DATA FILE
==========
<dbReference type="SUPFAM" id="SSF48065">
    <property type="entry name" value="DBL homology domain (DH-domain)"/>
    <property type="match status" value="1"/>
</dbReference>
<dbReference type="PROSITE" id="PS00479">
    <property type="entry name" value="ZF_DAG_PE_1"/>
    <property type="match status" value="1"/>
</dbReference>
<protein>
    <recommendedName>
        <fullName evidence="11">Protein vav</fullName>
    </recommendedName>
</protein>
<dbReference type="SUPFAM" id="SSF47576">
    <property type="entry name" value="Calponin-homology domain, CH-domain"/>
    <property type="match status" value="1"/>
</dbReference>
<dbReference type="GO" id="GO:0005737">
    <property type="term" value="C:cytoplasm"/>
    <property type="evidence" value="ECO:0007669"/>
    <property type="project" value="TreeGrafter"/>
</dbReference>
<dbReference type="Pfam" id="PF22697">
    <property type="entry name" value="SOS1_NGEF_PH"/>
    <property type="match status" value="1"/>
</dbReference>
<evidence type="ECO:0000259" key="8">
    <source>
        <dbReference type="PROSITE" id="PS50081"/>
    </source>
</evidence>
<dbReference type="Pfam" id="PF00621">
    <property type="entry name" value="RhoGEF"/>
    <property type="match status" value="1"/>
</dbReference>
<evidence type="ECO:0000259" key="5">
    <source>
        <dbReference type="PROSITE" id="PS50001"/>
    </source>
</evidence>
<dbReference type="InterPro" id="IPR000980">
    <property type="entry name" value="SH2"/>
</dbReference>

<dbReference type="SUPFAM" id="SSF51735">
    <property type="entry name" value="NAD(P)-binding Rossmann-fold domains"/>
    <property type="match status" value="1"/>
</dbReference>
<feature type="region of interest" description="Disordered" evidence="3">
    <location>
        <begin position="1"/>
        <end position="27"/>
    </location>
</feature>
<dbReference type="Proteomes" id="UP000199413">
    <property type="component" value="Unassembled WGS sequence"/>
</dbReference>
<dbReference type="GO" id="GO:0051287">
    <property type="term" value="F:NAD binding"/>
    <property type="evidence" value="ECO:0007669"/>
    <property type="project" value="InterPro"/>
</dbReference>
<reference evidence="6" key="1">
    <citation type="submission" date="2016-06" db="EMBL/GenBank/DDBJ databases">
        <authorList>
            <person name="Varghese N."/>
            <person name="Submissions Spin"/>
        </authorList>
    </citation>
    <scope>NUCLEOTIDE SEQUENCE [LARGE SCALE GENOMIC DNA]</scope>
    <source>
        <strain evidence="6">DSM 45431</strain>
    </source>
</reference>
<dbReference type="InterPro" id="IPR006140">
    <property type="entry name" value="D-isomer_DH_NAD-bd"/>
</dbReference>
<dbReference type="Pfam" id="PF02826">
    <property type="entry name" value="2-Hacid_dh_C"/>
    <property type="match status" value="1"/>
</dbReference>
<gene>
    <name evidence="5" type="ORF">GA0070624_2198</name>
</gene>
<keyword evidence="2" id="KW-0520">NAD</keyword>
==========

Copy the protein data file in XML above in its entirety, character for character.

<dbReference type="SUPFAM" id="SSF48065">
    <property type="entry name" value="DBL homology domain (DH-domain)"/>
    <property type="match status" value="1"/>
</dbReference>
<dbReference type="PROSITE" id="PS00479">
    <property type="entry name" value="ZF_DAG_PE_1"/>
    <property type="match status" value="1"/>
</dbReference>
<protein>
    <recommendedName>
        <fullName evidence="11">Protein vav</fullName>
    </recommendedName>
</protein>
<dbReference type="SUPFAM" id="SSF47576">
    <property type="entry name" value="Calponin-homology domain, CH-domain"/>
    <property type="match status" value="1"/>
</dbReference>
<dbReference type="GO" id="GO:0005737">
    <property type="term" value="C:cytoplasm"/>
    <property type="evidence" value="ECO:0007669"/>
    <property type="project" value="TreeGrafter"/>
</dbReference>
<dbReference type="Pfam" id="PF22697">
    <property type="entry name" value="SOS1_NGEF_PH"/>
    <property type="match status" value="1"/>
</dbReference>
<evidence type="ECO:0000259" key="8">
    <source>
        <dbReference type="PROSITE" id="PS50081"/>
    </source>
</evidence>
<dbReference type="Pfam" id="PF00621">
    <property type="entry name" value="RhoGEF"/>
    <property type="match status" value="1"/>
</dbReference>
<evidence type="ECO:0000259" key="5">
    <source>
        <dbReference type="PROSITE" id="PS50001"/>
    </source>
</evidence>
<dbReference type="InterPro" id="IPR000980">
    <property type="entry name" value="SH2"/>
</dbReference>

<dbReference type="SUPFAM" id="SSF51735">
    <property type="entry name" value="NAD(P)-binding Rossmann-fold domains"/>
    <property type="match status" value="1"/>
</dbReference>
<feature type="region of interest" description="Disordered" evidence="3">
    <location>
        <begin position="1"/>
        <end position="27"/>
    </location>
</feature>
<dbReference type="Proteomes" id="UP000199413">
    <property type="component" value="Unassembled WGS sequence"/>
</dbReference>
<dbReference type="GO" id="GO:0051287">
    <property type="term" value="F:NAD binding"/>
    <property type="evidence" value="ECO:0007669"/>
    <property type="project" value="InterPro"/>
</dbReference>
<reference evidence="6" key="1">
    <citation type="submission" date="2016-06" db="EMBL/GenBank/DDBJ databases">
        <authorList>
            <person name="Varghese N."/>
            <person name="Submissions Spin"/>
        </authorList>
    </citation>
    <scope>NUCLEOTIDE SEQUENCE [LARGE SCALE GENOMIC DNA]</scope>
    <source>
        <strain evidence="6">DSM 45431</strain>
    </source>
</reference>
<dbReference type="InterPro" id="IPR006140">
    <property type="entry name" value="D-isomer_DH_NAD-bd"/>
</dbReference>
<dbReference type="Pfam" id="PF02826">
    <property type="entry name" value="2-Hacid_dh_C"/>
    <property type="match status" value="1"/>
</dbReference>
<gene>
    <name evidence="5" type="ORF">GA0070624_2198</name>
</gene>
<keyword evidence="2" id="KW-0520">NAD</keyword>